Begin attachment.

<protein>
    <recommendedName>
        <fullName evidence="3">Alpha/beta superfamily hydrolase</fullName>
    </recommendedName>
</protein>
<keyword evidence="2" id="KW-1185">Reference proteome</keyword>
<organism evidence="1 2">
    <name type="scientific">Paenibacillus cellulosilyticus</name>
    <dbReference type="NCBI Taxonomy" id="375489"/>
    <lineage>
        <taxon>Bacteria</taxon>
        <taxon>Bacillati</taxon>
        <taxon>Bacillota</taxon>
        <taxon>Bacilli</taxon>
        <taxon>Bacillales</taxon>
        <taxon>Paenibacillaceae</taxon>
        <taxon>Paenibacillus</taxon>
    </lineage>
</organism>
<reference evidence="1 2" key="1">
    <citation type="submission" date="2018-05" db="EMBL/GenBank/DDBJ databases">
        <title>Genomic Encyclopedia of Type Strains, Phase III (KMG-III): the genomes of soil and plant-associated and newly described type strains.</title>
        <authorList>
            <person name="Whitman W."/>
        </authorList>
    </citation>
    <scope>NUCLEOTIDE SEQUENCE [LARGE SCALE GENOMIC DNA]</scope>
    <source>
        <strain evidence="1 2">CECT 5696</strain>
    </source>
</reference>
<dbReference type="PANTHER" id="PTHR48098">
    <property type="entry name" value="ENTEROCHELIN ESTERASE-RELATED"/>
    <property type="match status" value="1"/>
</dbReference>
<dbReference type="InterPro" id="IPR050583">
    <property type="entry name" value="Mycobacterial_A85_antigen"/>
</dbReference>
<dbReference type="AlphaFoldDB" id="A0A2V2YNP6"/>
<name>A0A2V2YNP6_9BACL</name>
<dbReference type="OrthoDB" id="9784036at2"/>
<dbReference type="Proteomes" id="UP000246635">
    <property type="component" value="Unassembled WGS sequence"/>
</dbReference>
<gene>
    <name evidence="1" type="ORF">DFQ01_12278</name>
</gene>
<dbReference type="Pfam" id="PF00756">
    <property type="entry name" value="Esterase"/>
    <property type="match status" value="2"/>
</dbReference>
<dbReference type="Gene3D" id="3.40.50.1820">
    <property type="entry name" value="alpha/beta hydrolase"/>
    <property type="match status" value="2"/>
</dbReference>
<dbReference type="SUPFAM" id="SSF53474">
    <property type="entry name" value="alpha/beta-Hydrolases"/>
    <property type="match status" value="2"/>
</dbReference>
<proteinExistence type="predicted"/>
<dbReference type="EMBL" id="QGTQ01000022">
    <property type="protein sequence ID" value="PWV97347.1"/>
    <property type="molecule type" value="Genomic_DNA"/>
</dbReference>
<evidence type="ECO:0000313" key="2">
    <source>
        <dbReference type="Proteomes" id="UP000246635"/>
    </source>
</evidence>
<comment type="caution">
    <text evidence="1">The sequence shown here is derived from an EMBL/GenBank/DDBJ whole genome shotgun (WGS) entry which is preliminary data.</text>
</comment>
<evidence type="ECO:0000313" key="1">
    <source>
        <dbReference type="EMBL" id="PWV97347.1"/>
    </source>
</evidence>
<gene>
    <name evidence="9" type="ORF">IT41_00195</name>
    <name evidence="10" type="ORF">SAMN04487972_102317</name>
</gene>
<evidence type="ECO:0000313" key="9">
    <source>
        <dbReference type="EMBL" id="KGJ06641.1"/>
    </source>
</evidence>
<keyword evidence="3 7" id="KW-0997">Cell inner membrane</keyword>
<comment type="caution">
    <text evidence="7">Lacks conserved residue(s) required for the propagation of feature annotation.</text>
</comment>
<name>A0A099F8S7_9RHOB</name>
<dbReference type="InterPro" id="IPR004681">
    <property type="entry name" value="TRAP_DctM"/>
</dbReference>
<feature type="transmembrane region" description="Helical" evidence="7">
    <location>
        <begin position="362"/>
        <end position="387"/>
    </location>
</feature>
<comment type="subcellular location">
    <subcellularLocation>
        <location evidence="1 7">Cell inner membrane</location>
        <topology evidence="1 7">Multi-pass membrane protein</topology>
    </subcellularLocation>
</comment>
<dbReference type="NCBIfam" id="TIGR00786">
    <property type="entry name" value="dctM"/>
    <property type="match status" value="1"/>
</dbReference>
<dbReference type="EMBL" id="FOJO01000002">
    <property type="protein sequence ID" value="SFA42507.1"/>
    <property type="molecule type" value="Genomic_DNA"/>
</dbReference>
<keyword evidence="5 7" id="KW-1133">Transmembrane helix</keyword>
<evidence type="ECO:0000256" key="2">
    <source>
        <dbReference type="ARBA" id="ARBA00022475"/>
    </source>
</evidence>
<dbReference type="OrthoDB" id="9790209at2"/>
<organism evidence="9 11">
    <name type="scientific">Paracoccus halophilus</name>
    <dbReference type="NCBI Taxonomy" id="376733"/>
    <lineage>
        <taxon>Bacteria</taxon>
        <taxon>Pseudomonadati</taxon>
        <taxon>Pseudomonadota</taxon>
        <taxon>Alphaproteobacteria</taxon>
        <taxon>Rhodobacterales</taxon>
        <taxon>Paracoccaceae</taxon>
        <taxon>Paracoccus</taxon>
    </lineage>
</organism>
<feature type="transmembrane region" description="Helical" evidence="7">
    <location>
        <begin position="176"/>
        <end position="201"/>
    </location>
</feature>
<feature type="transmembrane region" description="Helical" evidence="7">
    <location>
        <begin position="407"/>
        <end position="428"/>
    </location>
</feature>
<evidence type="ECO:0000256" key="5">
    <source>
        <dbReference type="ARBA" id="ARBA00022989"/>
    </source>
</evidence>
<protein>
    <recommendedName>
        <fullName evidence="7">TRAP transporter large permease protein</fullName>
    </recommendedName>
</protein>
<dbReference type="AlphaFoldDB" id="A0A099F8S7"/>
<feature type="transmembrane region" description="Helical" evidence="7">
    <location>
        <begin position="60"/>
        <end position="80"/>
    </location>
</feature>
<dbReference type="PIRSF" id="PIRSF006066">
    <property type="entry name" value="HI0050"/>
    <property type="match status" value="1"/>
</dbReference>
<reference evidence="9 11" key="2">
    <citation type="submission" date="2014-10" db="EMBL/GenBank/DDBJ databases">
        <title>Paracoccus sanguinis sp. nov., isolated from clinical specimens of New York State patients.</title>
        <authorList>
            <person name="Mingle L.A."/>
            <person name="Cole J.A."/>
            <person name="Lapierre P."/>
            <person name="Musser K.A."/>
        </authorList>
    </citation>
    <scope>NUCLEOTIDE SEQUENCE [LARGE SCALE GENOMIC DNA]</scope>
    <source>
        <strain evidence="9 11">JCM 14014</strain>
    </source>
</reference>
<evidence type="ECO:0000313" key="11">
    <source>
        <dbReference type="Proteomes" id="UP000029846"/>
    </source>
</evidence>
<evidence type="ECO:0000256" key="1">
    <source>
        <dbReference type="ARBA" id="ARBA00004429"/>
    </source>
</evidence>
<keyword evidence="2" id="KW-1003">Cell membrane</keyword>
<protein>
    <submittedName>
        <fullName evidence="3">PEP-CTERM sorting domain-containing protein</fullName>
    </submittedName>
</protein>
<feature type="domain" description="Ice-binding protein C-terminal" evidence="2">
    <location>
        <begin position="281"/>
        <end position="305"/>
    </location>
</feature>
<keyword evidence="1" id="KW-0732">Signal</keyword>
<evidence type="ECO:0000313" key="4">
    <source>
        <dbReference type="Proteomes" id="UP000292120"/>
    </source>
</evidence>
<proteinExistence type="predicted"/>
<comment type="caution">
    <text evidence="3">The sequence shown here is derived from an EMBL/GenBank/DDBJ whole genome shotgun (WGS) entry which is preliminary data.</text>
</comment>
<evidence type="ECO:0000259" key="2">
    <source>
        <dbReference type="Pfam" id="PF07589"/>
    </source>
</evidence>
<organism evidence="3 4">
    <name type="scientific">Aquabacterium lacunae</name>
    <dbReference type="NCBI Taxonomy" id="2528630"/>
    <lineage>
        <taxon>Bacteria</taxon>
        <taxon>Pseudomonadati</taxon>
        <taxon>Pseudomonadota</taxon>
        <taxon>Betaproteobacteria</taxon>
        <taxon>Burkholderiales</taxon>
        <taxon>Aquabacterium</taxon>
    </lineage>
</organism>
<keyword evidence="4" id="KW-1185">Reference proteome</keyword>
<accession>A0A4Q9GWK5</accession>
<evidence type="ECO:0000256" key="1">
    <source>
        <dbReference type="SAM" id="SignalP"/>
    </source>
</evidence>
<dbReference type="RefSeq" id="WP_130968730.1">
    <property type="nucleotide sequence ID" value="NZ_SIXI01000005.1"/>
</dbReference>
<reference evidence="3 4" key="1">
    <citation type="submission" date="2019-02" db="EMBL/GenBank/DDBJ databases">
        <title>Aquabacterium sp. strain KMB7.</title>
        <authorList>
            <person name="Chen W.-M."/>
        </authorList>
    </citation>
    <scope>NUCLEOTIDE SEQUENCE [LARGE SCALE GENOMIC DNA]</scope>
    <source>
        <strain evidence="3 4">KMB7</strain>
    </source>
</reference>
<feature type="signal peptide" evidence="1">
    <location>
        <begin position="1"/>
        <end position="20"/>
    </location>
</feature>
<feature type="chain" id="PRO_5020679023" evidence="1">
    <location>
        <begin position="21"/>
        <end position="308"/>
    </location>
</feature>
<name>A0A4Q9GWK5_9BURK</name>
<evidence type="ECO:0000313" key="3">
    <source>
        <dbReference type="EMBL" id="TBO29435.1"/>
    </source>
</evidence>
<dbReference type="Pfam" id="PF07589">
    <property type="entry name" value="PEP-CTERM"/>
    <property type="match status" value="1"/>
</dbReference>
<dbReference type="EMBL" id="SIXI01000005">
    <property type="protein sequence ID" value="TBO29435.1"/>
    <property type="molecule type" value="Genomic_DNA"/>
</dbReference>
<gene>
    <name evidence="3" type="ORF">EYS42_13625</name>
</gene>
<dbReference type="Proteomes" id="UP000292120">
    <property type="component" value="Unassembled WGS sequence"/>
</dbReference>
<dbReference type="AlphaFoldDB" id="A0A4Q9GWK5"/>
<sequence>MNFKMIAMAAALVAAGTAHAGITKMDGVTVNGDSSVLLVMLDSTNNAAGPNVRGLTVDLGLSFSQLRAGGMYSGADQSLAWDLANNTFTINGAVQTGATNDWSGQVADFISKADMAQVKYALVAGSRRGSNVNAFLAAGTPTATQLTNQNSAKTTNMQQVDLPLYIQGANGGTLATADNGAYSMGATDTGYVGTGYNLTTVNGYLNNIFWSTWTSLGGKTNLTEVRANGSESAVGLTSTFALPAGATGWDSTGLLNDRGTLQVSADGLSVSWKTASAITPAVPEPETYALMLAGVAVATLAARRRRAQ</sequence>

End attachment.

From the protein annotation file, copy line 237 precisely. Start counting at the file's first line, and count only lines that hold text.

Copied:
    </source>